YOU DIDN’T TAKE WHAT JUMP?
Now that horse show season is upon us and in full force the calls are pouring in from clients literally at a show with a horse that is refusing jumps and oftentimes acting very spooky and wired.
This has become such a common occurrence over the years it’s almost like clockwork. Many people will pick up the phone right away and call for help while others may exhaust every avenue known to them and finally call me for clarification and to have me communicate with their horse. Either way it eventually works out.
This can be a very frustrating experience especially for younger riders but also the ones at the top of their game in competition. The frustration often comes from the horse being perfectly fine expressing no signs of anxiety or physical discomfort. One who has been absolutely fine at home and sometimes most of the way through the show. Then all of the sudden here comes this behavior of refusing jumps or being jumpy. For so many there is so much on the line and answers need to come fast and they need to be right on point. This is true for the horse as well as the rider.
So, when the call comes in that out of the blue this horse has started refusing jumps and/or being spooky in the arena I immediately ask them to show me what is happening and to ascertain if this is physical or emotional. You would not believe how straight forward they are. Many times they will run me through their experience with images as well as words but most of the time it is a very small adjustment that needs to be done and they are fine as wine!
This should be helpful. One time I had a trainer call me from a large competition in North Carolina and had literally just walked out of the arena to call me. Everyone was totally confused and needed answers right then. So, get this, the horse showed me an image of and told me of being lunged on a different and much deeper surface the day before the show. The issue he was having was that this deep surface caused him to use muscles in his hamstrings that he had not worked like that. When I mentioned this to his trainer, he said yes that because of weather they had to be lunged inside with deep footing and it would have caused him to overuse those muscles. The example he showed me was almost like a human going to the gym for the first time that year and all the muscles that haven’t been worked for awhile or maybe years for some of us. So, don’t you know, they checked out the hamstrings on both sides. Both were extremely tight. He didn’t want to leave the ground because they hurt. They worked on the hamstrings, got them loose and he was fine.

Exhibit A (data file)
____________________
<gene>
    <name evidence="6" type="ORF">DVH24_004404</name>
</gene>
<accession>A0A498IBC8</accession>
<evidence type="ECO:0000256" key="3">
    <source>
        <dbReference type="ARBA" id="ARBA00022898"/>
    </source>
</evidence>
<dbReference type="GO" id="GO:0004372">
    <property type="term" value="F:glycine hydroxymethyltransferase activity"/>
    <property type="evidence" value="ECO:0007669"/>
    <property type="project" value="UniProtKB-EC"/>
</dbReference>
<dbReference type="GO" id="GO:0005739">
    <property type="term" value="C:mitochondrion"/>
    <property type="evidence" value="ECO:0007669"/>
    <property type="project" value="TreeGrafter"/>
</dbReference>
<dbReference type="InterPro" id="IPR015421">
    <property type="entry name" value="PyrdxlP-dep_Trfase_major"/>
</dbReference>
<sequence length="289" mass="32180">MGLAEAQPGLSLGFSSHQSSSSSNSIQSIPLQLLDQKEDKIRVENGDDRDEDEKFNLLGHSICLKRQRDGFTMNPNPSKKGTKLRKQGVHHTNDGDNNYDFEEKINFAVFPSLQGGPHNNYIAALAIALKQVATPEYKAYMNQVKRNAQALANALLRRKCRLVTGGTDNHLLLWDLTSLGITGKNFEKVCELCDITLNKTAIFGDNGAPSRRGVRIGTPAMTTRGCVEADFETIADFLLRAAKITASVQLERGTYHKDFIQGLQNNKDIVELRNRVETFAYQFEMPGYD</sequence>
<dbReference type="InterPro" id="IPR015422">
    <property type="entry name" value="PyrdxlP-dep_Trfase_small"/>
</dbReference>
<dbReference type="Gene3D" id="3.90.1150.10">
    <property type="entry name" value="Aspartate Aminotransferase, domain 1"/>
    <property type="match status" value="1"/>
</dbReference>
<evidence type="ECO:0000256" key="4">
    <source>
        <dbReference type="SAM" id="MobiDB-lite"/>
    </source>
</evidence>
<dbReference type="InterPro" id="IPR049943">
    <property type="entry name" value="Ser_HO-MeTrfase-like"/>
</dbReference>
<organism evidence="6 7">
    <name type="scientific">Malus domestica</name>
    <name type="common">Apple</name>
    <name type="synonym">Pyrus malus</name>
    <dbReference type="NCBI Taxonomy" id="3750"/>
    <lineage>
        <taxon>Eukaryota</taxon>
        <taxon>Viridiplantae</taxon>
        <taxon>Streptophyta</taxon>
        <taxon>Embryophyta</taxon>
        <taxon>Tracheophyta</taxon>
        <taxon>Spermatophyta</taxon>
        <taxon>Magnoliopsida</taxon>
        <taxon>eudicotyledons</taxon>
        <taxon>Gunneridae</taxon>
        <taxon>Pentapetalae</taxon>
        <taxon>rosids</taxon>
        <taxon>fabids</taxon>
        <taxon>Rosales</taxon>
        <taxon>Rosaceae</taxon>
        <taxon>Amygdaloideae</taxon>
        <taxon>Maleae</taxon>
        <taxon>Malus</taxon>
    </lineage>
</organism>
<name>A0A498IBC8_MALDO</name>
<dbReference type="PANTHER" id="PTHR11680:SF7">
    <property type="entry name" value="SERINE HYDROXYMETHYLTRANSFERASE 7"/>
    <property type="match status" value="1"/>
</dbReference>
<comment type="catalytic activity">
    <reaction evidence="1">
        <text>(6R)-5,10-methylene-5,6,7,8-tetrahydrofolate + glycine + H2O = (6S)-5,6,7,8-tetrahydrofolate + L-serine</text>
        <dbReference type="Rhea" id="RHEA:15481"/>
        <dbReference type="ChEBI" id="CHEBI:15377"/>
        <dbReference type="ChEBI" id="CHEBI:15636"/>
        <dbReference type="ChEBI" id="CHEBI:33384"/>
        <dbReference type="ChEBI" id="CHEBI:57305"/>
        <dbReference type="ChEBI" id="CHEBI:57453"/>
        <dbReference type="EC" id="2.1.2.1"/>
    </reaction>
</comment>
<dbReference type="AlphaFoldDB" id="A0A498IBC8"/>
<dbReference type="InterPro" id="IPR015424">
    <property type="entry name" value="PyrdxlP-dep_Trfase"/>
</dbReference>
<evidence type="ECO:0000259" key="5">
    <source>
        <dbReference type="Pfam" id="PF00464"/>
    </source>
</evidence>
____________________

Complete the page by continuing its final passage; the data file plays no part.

Another time it was a matter of getting new shoes right before as well as feeling rushed at the jump. Many times these horses have been ridden by others and the style is different or it may be that they have several different riders and this can be confusing. But the one constant that comes up in most cases is that the rider needs to make a small adjustment. Oftentimes it is that the saddle needs to be moved up or back by only an inch or two and it makes a tremendous difference. Other times it is the way the rider is sitting up too far or back to far by even an inch or two and it makes a hugh difference to them. The higher the competition level of the horse the smaller the adjustment will be that makes them off. If the saddle happens to be up or back even by a small amount it causes the rider to sit up or back on them and even the smallest amount can make a difference. So basically it can simply be weight distribution and we may never know it because we aren’t thinking an inch or so makes all that much difference.
Of course a nervous rider will cause the refusals as well as a rider who pushes even when they can tell the horse is hesitant. Many horses have just simply been over shown or have lost their confidence because of being pushed when not comfortable. The most important thing you want is a cool, calm and collected horse going into competition but the higher the stakes the more pressure on them.
I have to say this to you at this point understanding is key here. The most productive straight forward way to address this is to speak with them directly! It’s that simple. Who better to tell you what exactly is going on and how to fix it than the one actually competing and doing the work. There are so many different reasons for a horse refusing jumps but you will only really know when it comes straight from their mouths.
So what are some of the reasons horses refuse jumps?
Being rushed to the jump,
Hamstrings or something physical,